A slam dunk for low taxes
Positive lessons from sports include dramatic demonstrations of how teamwork and perseverance can prevail over long odds.
Now a blockbuster National Basketball Association signing has provided an enlightening primer on the benefits of low taxes.
Dwight Howard, this offseason’s most highly sought-after NBA free agent, announced late Friday night — via Twitter, of course — that he had chosen to play for the Houston Rockets instead of staying with the Los Angeles Lakers.
At first glance, his decision appeared to have cost him $30 million over the next four seasons — the difference between the Rockets’ $88 million offer and the Lakers’ reported $118 million bid.
But California has the highest state income tax in the United States, with a top rate for the highest earners, obviously including Mr. Howard, of 13.3 percent.
Texas has no state income tax. Officials of the Rockets and the Dallas Mavericks repeatedly reminded Mr. Howard of that Lone Star State financial advantage in recent weeks.
So while conflicting accounting experts have been engaging in a debate about how much Mr. Howard will net from the Rockets and how much he would have netted from the Lakers, he’s not in line to take a $30 million loss..
Florida also has no state income tax. That has motivated plenty of highly paid pro golfers, including California natives Tiger Woods and Phil Mickelson, to live there.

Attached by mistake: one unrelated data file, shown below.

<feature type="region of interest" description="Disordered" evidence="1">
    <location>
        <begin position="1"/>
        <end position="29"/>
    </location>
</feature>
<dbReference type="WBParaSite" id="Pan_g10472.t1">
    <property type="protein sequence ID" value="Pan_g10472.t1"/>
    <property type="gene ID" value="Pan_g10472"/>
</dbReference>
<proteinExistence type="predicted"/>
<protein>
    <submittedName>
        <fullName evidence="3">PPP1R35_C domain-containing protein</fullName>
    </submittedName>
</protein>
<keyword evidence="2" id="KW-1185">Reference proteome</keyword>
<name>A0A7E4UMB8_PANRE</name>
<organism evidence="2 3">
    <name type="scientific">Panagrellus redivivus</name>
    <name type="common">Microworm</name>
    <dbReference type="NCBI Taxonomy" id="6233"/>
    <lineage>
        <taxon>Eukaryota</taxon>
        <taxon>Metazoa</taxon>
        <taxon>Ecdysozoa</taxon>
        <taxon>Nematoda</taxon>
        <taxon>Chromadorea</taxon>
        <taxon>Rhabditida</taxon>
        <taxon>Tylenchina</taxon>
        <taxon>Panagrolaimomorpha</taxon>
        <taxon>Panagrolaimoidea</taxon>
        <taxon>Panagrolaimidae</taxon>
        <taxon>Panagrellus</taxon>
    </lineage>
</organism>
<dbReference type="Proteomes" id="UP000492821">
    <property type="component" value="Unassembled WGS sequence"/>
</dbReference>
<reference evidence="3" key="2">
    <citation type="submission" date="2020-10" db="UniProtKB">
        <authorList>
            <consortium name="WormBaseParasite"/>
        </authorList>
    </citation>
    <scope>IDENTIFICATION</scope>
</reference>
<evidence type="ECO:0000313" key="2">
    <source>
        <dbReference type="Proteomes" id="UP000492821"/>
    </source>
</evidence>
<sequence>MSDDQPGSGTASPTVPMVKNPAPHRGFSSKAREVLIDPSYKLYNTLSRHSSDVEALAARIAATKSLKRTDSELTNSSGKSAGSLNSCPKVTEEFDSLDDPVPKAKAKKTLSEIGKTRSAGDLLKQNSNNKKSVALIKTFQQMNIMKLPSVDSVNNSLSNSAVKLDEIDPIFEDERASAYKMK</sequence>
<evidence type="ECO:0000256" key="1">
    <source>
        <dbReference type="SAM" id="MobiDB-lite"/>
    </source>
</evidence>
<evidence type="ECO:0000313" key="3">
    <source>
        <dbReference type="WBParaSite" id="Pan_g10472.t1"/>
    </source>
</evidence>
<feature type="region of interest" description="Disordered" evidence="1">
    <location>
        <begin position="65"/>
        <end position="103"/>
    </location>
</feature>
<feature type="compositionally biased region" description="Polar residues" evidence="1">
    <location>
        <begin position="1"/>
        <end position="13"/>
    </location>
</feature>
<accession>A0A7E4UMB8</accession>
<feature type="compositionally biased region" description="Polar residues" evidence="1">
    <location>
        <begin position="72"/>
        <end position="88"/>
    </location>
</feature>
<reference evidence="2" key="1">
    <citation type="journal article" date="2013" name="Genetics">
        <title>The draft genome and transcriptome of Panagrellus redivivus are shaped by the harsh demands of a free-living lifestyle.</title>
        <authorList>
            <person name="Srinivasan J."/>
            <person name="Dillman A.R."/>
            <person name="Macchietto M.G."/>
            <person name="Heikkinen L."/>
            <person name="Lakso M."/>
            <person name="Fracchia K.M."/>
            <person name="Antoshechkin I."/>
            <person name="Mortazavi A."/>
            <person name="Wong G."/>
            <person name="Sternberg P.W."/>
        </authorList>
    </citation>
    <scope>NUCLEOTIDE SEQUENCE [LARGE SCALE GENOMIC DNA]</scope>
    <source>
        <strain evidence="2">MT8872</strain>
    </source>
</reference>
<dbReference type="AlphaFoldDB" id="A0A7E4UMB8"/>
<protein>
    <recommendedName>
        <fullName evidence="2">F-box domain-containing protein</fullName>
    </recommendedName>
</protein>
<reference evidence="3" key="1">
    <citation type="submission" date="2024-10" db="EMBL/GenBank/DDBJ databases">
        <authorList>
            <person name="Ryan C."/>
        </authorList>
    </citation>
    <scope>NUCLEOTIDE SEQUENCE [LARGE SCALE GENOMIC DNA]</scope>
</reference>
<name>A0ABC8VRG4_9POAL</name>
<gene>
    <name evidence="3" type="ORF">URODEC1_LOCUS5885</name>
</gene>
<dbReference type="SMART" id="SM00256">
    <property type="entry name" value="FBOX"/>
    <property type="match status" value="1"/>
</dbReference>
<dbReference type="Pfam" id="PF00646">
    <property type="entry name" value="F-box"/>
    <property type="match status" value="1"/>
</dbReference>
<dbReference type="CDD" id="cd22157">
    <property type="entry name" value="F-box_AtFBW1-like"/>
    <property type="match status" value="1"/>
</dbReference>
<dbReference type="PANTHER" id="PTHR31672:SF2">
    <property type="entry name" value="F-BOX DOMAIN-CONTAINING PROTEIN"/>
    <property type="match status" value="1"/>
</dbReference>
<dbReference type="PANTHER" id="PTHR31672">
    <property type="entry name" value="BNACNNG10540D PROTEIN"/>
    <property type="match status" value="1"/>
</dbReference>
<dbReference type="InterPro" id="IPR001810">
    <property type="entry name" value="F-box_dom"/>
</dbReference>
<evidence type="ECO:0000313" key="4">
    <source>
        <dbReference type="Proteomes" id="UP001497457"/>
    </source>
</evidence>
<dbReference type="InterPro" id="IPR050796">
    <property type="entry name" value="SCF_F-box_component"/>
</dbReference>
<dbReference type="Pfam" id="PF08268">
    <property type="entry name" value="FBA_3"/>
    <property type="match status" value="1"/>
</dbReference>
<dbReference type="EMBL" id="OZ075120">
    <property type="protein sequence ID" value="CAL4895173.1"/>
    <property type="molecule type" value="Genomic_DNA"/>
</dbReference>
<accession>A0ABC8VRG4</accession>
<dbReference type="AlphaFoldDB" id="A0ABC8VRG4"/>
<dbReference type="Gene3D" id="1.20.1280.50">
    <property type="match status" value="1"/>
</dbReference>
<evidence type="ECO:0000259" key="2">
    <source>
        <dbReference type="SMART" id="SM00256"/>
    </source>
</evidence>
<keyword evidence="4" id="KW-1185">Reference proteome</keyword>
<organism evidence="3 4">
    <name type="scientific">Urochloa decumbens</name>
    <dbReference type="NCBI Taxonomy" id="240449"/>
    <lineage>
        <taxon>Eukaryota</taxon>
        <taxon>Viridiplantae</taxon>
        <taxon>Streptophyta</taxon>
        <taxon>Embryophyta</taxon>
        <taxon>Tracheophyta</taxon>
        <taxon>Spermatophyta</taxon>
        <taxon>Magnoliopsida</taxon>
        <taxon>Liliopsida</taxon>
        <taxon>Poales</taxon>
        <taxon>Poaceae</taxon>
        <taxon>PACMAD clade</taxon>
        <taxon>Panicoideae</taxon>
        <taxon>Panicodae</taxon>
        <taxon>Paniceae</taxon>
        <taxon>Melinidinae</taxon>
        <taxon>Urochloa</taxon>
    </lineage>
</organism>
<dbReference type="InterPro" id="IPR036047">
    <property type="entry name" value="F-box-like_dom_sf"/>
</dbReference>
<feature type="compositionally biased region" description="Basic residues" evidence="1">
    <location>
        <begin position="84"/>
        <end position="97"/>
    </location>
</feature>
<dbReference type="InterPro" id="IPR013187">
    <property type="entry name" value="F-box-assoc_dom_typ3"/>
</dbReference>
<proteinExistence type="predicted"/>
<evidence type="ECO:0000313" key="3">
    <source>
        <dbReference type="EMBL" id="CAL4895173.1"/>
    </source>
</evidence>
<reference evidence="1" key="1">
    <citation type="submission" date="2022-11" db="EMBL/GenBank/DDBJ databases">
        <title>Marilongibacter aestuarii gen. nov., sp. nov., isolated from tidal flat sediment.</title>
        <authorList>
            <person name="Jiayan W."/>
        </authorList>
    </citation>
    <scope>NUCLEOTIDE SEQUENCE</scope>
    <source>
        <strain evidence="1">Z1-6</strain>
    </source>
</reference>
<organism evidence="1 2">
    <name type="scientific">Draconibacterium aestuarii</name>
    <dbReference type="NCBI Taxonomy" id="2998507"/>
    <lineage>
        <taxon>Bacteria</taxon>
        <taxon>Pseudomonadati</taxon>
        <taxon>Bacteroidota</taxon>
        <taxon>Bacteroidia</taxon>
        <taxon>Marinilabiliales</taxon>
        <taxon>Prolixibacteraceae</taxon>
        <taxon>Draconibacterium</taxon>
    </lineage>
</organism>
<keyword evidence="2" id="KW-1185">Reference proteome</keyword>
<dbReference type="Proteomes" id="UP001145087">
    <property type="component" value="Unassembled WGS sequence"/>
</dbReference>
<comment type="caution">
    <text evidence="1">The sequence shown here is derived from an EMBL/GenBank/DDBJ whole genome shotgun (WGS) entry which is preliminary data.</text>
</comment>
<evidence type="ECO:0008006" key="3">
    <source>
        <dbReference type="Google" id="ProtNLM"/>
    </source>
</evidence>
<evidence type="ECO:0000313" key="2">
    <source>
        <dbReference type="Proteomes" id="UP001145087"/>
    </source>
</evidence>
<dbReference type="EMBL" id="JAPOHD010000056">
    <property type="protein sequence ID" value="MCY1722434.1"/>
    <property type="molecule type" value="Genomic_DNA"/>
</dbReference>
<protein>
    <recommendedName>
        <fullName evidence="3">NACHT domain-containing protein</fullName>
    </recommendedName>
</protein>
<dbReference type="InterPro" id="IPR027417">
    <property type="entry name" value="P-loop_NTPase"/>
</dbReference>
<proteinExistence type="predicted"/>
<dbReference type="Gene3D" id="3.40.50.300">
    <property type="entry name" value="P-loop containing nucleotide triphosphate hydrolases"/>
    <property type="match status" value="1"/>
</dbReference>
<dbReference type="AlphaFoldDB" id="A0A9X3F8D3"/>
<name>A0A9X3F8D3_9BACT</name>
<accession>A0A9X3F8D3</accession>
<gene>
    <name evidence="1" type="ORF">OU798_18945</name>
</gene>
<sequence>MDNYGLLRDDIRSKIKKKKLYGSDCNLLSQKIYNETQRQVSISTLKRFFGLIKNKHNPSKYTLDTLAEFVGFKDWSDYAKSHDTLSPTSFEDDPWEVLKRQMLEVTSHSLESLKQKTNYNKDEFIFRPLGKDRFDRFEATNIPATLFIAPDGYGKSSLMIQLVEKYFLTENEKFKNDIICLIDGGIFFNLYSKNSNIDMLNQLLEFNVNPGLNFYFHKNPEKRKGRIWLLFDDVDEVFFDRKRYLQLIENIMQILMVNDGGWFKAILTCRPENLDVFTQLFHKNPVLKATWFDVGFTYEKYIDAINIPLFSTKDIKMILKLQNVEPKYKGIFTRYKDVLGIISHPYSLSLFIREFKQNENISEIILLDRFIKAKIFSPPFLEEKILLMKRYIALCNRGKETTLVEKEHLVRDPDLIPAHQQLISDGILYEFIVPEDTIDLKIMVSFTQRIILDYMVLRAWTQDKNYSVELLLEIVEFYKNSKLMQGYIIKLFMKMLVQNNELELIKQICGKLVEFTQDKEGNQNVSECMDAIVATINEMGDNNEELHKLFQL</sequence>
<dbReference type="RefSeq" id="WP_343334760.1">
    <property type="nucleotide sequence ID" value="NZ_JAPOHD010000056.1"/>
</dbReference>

And the Sunshine State’s lack of an income tax just might have had something to do with superstar free agent LeBron James and all-star free agent Chris Bosh signing with the Miami Heat three years ago.
Since Mr. James and Mr. Bosch went south, Miami has reached all three NBA Finals, winning the last two.
Big-time pro athletes aren’t the only ones who take states’ tax policies into account when pondering possible re-locations. Big businesses with big payrolls do that, too.
That doesn’t mean South Carolina legislators can necessarily afford to eliminate our state income tax. It does mean, though, that we can’t afford to overlook potential employers’ preference for low state and local taxes.
Because in the high-stakes competition for jobs, in or out of the sports arena, high taxes are a losing game.